that fresh potatoes, fresh onions, dried apples, and desiccated vegetables be immediately ordered to be issued as parts of the daily rations, and that the commanding officers be charged with the duty of seeing them daily and properly used.
As I am closing this letter I receive the following dispatch from Colonel Clarke in reply to my telegram:
Potatoes, dried apples, and desiccated vegetables have been sent to the depot near Fair Oaks Station, from which General Sumner's corps draws its supplies. More will be sent. I do not know a single command in which Special Orders, No. 155, Headquarters Army of the Potomac, have been complied with. Could not the medical directors insist on having it carried out in their respective corps?
The means, then, of preventing scurvy have always been ready for issue in the subsistence department. The responsibility for its occurrence rests with those who have neglected to use those means. I think stringent orders necessary to compel regimental officers to see that their men are provided with and habitually use these necessary articles.
Very respectfully, your obedient servant,
CHS. S. TRIPLER,
Surgeon and Medical Director, Army of the Potomac.
(Copy for General Williams.)
HEADQUARTERS FOURTH CORPS, June 15, 1862.
Brigadier General S. WILLIAMS,
Assistant Adjutant-General, Army of the Potomac:
SIR: I am just in from General Casey's headquarters.
The cessation of the rains a few days past has dried up the White Oak Swamp to a certain degree, and it is fordable in many places. If the enemy has force to spare for a diversion, Casey is took weak in that quarter.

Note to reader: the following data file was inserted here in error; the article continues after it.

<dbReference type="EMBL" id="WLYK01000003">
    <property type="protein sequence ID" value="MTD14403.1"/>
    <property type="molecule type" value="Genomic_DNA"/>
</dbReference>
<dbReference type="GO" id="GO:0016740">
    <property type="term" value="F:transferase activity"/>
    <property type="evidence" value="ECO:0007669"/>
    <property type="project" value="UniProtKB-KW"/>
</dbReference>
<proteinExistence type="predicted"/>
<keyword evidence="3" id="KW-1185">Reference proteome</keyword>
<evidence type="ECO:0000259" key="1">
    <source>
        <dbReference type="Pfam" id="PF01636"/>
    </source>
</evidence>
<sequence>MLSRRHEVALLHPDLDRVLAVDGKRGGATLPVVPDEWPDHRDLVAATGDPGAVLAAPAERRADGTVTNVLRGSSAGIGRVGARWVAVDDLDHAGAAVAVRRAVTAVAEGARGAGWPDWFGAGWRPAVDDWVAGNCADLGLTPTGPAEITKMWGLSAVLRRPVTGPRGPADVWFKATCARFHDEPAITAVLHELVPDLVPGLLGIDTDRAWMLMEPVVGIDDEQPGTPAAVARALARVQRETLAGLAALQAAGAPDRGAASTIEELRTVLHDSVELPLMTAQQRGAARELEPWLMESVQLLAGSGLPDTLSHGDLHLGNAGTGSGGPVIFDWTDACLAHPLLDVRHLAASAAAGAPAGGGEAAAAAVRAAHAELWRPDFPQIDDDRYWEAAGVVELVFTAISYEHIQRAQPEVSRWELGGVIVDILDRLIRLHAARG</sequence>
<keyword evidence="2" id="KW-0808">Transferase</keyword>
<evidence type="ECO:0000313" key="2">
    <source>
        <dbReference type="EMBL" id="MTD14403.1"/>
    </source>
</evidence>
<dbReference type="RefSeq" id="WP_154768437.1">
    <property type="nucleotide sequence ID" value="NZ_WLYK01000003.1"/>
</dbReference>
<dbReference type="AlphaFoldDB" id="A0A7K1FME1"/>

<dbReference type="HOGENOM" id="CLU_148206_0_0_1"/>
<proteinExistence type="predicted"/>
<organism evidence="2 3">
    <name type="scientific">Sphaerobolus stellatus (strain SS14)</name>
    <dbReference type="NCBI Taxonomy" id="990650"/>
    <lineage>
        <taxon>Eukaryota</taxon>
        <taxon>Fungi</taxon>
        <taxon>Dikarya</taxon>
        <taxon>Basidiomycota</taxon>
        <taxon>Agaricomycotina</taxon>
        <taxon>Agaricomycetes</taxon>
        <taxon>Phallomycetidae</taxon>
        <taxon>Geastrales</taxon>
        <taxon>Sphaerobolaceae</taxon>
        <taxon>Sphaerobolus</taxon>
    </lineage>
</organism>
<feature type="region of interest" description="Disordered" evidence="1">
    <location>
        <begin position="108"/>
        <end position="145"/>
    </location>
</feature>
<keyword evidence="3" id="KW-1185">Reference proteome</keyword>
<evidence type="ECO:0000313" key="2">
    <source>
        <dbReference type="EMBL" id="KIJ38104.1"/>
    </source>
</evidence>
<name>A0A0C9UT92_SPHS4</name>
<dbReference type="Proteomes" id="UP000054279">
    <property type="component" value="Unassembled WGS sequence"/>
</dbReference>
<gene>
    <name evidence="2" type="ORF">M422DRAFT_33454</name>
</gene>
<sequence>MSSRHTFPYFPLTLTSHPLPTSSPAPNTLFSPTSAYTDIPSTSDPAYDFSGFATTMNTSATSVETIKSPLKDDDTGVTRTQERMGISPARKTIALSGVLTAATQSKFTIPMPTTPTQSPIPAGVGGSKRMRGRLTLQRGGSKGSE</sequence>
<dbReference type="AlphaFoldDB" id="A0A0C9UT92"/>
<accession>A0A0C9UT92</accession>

A reconnoitering party of cavalry from Casey's camp proceeded to-day to within 2 1/2 miles of the James River and examined the roads toward Richmond. They discovered but a few mounted pickets, and captured a horse and equipments and a carbine or two.
I remain, very respectfully, your most obedient servant,
E. D. KEYES,
Brigadier-General, Commanding Fourth Corps.
McCLELLAN'S, June 15, 1862-7.40 p.m. (Received June 16,12.30 p.m.)
Honorable E. M. STANTON,
Secretary of War:
Another rain set in about 3 p.m. to-day and has continued up to the present time. This will retard our movements somewhat, as a little rain causes the ground in this section to become soft and boggy, rendering it impossible to move artillery except directly in the traveled roads. In this arm especially consists our great superiority over the enemy, and as we will have to cut out several roads through new ground for the army to advance, then it is absolutely necessary that we should have some few days of dry weather to make the ground firm enough to